context.watch(sender())
      backends = backends :+ sender()

    case Terminated(a) =>
      backends = backends.filterNot(_ == a)
  }
}
Java
public class TransformationFrontend extends AbstractActor {

  List<ActorRef> backends = new ArrayList<ActorRef>();
  int jobCounter = 0;

  @Override
  public Receive createReceive() {
    return receiveBuilder()
        .match(
            TransformationJob.class,
            job -> backends.isEmpty(),
            job -> {
              getSender()
                  .tell(new JobFailed("Service unavailable, try again later", job), getSender());
            })
        .match(
            TransformationJob.class,
            job -> {
              jobCounter++;
              backends.get(jobCounter % backends.size()).forward(job, getContext());
            })
        .matchEquals(
            BACKEND_REGISTRATION,
            x -> {
              getContext().watch(getSender());
              backends.add(getSender());
            })
        .match(
            Terminated.class,
            terminated -> {
              backends.remove(terminated.getActor());
            })
        .build();
  }
}

Note that the TransformationFrontend actor watch the registered backend to be able to remove it from its list of available backend workers. Death watch uses the cluster failure detector for nodes in the cluster, i.e. it detects network failures and JVM crashes, in addition to graceful termination of watched actor. Death watch generates the Terminated message to the watching actor when the unreachable cluster node has been downed and removed.

Node Roles

See Cluster Node Roles in the documentation of the new APIs.

How To Startup when Cluster Size Reached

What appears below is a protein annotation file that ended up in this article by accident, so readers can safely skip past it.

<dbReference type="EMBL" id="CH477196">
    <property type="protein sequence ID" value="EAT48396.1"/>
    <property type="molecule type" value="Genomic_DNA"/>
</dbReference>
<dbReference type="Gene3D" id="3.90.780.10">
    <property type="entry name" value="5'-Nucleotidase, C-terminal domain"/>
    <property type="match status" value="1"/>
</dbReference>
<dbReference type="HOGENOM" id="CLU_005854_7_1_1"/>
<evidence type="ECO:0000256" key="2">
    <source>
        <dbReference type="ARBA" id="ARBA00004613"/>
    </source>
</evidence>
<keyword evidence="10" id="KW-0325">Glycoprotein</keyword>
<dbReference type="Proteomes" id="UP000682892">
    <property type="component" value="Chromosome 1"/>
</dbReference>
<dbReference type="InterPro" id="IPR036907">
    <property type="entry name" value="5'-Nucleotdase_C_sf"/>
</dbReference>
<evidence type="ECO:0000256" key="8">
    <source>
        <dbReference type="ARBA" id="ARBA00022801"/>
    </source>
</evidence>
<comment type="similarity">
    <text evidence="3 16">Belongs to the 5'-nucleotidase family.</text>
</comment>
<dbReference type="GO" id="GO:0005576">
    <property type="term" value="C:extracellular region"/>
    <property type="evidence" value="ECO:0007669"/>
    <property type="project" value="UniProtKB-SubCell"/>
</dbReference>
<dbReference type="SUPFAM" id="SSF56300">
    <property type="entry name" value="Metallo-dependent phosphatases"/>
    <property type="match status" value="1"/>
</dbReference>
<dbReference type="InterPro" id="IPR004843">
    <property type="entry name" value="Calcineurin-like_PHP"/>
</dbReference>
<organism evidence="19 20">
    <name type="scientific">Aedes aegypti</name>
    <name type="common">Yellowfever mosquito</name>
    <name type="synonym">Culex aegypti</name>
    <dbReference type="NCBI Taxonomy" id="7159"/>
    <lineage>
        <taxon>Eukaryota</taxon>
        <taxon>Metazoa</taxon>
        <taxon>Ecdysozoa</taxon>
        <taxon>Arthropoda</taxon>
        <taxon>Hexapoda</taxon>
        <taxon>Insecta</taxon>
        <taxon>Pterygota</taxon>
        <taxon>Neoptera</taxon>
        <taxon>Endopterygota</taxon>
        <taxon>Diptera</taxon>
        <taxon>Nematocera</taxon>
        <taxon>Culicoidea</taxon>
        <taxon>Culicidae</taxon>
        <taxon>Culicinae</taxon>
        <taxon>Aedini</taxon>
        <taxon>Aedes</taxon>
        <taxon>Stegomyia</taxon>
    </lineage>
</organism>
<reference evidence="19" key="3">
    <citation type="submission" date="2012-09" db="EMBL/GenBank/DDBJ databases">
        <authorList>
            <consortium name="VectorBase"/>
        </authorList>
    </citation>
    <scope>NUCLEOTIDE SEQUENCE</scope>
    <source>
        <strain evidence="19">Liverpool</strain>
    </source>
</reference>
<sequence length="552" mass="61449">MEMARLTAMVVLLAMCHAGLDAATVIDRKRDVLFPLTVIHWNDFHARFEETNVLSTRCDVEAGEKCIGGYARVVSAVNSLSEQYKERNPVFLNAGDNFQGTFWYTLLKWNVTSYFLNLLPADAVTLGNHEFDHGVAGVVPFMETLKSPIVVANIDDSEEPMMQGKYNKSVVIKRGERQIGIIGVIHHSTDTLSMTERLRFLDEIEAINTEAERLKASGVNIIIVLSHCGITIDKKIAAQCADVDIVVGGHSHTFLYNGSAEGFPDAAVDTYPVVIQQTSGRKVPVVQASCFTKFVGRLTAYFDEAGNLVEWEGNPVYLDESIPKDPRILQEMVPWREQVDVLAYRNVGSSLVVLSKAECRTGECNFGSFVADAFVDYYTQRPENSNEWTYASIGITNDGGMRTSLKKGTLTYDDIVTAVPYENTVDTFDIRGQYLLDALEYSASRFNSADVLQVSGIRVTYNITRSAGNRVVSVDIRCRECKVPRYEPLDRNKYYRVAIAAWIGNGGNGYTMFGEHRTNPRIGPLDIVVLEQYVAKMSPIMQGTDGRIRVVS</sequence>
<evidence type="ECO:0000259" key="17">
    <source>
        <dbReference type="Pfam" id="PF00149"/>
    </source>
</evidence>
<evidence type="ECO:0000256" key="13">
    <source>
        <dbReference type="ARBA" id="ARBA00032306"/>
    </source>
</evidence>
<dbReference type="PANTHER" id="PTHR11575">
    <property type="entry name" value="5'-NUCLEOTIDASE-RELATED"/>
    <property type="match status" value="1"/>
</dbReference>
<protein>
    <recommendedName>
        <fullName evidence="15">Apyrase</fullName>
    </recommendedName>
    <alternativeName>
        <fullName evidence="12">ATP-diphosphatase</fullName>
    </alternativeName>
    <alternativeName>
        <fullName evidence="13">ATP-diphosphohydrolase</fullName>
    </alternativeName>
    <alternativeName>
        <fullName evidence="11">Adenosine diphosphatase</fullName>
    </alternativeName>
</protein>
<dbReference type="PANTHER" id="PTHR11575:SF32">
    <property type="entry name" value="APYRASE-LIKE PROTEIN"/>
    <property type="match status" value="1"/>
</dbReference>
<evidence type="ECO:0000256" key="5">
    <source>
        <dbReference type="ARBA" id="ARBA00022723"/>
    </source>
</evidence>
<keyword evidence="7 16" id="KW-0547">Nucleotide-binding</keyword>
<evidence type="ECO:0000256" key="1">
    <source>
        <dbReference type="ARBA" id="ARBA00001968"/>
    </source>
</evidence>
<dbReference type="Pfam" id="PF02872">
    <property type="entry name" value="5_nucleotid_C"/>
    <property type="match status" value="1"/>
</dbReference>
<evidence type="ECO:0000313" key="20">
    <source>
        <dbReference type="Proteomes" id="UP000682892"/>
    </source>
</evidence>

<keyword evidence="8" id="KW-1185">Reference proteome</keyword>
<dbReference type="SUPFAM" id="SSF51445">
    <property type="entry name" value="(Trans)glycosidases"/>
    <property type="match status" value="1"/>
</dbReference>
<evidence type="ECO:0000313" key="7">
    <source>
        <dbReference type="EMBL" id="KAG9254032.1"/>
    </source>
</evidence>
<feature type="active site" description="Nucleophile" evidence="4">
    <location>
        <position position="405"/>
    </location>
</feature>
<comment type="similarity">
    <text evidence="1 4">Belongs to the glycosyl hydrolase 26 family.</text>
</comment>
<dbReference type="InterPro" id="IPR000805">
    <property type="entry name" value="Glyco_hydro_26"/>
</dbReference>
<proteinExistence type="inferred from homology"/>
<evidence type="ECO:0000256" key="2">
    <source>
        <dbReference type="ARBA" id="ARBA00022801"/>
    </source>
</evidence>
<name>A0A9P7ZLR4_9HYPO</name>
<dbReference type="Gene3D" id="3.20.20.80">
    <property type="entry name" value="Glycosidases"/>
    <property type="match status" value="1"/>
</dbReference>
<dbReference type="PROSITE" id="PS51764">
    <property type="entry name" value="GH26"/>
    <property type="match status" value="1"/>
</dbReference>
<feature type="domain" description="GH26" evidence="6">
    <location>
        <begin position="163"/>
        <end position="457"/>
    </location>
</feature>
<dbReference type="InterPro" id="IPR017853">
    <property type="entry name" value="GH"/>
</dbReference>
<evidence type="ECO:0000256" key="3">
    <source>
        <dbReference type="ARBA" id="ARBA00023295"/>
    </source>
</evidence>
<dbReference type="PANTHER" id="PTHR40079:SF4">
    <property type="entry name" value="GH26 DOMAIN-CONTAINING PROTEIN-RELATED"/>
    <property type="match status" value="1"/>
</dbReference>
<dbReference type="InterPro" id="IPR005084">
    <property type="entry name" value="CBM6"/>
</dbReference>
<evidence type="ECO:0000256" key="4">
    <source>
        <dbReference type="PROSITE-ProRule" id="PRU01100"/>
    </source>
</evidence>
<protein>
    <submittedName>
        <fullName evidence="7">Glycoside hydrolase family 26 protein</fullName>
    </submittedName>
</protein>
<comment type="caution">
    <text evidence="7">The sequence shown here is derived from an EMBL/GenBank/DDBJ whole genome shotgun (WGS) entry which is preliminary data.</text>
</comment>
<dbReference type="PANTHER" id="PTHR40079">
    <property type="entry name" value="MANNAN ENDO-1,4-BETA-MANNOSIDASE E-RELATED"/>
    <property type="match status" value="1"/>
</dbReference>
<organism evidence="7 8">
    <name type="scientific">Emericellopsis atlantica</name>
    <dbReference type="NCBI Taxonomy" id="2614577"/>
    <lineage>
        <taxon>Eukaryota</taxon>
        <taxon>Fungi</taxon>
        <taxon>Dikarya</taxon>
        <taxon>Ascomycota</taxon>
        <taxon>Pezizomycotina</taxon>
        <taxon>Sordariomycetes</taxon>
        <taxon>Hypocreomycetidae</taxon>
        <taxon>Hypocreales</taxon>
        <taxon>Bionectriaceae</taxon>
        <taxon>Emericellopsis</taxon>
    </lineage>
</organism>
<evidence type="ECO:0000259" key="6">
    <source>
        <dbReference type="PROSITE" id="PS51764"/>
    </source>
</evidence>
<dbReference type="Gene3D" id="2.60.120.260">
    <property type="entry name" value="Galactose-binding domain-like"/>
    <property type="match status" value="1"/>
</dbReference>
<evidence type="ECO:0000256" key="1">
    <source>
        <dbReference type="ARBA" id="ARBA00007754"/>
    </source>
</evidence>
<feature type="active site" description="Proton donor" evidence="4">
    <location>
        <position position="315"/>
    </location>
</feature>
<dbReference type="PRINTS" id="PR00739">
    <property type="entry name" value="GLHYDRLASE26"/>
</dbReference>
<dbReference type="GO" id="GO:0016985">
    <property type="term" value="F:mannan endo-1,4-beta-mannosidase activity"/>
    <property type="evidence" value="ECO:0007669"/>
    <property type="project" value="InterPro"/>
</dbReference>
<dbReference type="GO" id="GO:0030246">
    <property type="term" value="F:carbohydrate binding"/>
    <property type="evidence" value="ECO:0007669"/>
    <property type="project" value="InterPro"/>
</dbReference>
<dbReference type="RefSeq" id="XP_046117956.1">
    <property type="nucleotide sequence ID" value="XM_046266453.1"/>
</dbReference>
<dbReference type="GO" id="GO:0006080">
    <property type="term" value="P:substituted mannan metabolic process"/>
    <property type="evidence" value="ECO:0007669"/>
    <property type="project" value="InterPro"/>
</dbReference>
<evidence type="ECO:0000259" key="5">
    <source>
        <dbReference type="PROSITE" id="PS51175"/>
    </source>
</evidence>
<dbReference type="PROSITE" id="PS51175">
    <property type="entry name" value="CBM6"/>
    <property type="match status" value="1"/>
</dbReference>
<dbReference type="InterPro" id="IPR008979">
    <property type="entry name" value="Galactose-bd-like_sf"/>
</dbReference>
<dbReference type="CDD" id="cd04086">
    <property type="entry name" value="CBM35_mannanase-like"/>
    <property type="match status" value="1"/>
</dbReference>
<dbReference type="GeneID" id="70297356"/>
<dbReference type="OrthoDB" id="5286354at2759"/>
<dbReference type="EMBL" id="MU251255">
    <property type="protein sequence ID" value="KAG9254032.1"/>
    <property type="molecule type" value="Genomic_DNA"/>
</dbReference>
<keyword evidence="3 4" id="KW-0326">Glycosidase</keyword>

See How to startup when a minimum number of members in the cluster is reached in the documentation of the new APIs.

How To Startup when Member is Up

A common use case is to start actors after the cluster has been initialized, members have joined, and the cluster has reached a certain size.

With a configuration option you can define required number of members before the leader changes member status of ‘Joining’ members to ‘Up’.:

akka.cluster.min-nr-of-members = 3

In a similar way you can define required number of members of a certain role before the leader changes member status of ‘Joining’ members to ‘Up’.:

akka.cluster.role {
  frontend.min-nr-of-members = 1
  backend.min-nr-of-members = 2
}

You can start actors or trigger any functions using the registerOnMemberUp callback, which will be invoked when the current member status is changed to ‘Up’. This can additionally be used with akka.cluster.min-nr-of-members optional configuration to defer an action until the cluster has reached a certain size.

Scala
Cluster(system).registerOnMemberUp {
  system.actorOf(Props(classOf[FactorialFrontend], upToN, true), name = "factorialFrontend")
}
Java
Cluster.get(system)
    .registerOnMemberUp(
        new Runnable() {
          @Override
          public void run() {
            system.actorOf(
                Props.create(FactorialFrontend.class, upToN, true), "factorialFrontend");
          }
        });

How To Cleanup when Member is Removed

You can do some clean up in a registerOnMemberRemoved callback, which will be invoked when the current member status is changed to ‘Removed’ or the cluster have been shutdown.

An alternative is to register tasks to the Coordinated Shutdown.

Note

Register a OnMemberRemoved callback on a cluster that have been shutdown, the callback will be invoked immediately on the caller thread, otherwise it will be invoked later when the current member status changed to ‘Removed’. You may want to install some cleanup handling after the cluster was started up, but the cluster might already be shutting down when you installing, and depending on the race is not healthy.

Higher level Cluster tools

Cluster Singleton

For some use cases it is convenient or necessary to ensure only one actor of a certain type is running somewhere in the cluster. This can be implemented by subscribing to member events, but there are several corner cases to consider. Therefore, this specific use case is covered by the Cluster Singleton.

See Cluster Singleton.

Cluster Sharding

Distributes actors across several nodes in the cluster and supports interaction with the actors using their logical identifier, but without having to care about their physical location in the cluster.

See Cluster Sharding.

Distributed Data

Distributed Data is useful when you need to share data between nodes in an Akka Cluster. The data is accessed with an actor providing a key-value store like API.

See Distributed Data.

Distributed Publish Subscribe